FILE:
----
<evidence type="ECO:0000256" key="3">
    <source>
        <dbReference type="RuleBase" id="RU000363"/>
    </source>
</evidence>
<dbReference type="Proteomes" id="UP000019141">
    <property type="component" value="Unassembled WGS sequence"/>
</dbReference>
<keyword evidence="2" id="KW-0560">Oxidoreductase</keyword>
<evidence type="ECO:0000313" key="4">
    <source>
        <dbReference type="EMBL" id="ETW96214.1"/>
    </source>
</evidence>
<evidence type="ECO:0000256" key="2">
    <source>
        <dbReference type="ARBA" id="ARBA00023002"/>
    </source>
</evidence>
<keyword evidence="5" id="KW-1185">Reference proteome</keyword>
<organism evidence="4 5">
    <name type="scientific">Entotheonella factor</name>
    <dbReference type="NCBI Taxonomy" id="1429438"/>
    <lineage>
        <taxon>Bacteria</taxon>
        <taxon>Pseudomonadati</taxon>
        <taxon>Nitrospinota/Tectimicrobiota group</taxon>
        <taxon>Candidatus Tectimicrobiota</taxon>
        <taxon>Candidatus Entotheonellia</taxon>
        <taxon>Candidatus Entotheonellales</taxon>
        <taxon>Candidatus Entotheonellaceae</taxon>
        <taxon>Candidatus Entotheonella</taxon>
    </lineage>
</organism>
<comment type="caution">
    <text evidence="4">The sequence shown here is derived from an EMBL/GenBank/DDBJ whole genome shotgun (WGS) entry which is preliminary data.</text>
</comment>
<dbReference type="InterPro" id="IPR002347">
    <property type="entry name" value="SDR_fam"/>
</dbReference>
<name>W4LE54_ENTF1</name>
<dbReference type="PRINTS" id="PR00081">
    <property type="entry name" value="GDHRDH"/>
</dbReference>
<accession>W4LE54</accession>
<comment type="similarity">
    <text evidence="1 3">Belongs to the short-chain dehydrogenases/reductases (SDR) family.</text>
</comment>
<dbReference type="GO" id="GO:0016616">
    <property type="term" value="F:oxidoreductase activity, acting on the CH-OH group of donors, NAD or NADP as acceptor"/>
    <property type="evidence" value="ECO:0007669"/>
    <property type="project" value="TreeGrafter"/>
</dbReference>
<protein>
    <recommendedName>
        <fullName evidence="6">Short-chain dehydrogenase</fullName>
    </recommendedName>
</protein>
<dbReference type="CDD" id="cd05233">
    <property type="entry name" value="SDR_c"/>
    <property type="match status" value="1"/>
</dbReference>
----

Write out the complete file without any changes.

<evidence type="ECO:0000256" key="3">
    <source>
        <dbReference type="RuleBase" id="RU000363"/>
    </source>
</evidence>
<dbReference type="Proteomes" id="UP000019141">
    <property type="component" value="Unassembled WGS sequence"/>
</dbReference>
<keyword evidence="2" id="KW-0560">Oxidoreductase</keyword>
<evidence type="ECO:0000313" key="4">
    <source>
        <dbReference type="EMBL" id="ETW96214.1"/>
    </source>
</evidence>
<evidence type="ECO:0000256" key="2">
    <source>
        <dbReference type="ARBA" id="ARBA00023002"/>
    </source>
</evidence>
<keyword evidence="5" id="KW-1185">Reference proteome</keyword>
<organism evidence="4 5">
    <name type="scientific">Entotheonella factor</name>
    <dbReference type="NCBI Taxonomy" id="1429438"/>
    <lineage>
        <taxon>Bacteria</taxon>
        <taxon>Pseudomonadati</taxon>
        <taxon>Nitrospinota/Tectimicrobiota group</taxon>
        <taxon>Candidatus Tectimicrobiota</taxon>
        <taxon>Candidatus Entotheonellia</taxon>
        <taxon>Candidatus Entotheonellales</taxon>
        <taxon>Candidatus Entotheonellaceae</taxon>
        <taxon>Candidatus Entotheonella</taxon>
    </lineage>
</organism>
<comment type="caution">
    <text evidence="4">The sequence shown here is derived from an EMBL/GenBank/DDBJ whole genome shotgun (WGS) entry which is preliminary data.</text>
</comment>
<dbReference type="InterPro" id="IPR002347">
    <property type="entry name" value="SDR_fam"/>
</dbReference>
<name>W4LE54_ENTF1</name>
<dbReference type="PRINTS" id="PR00081">
    <property type="entry name" value="GDHRDH"/>
</dbReference>
<accession>W4LE54</accession>
<comment type="similarity">
    <text evidence="1 3">Belongs to the short-chain dehydrogenases/reductases (SDR) family.</text>
</comment>
<dbReference type="GO" id="GO:0016616">
    <property type="term" value="F:oxidoreductase activity, acting on the CH-OH group of donors, NAD or NADP as acceptor"/>
    <property type="evidence" value="ECO:0007669"/>
    <property type="project" value="TreeGrafter"/>
</dbReference>
<protein>
    <recommendedName>
        <fullName evidence="6">Short-chain dehydrogenase</fullName>
    </recommendedName>
</protein>
<dbReference type="CDD" id="cd05233">
    <property type="entry name" value="SDR_c"/>
    <property type="match status" value="1"/>
</dbReference>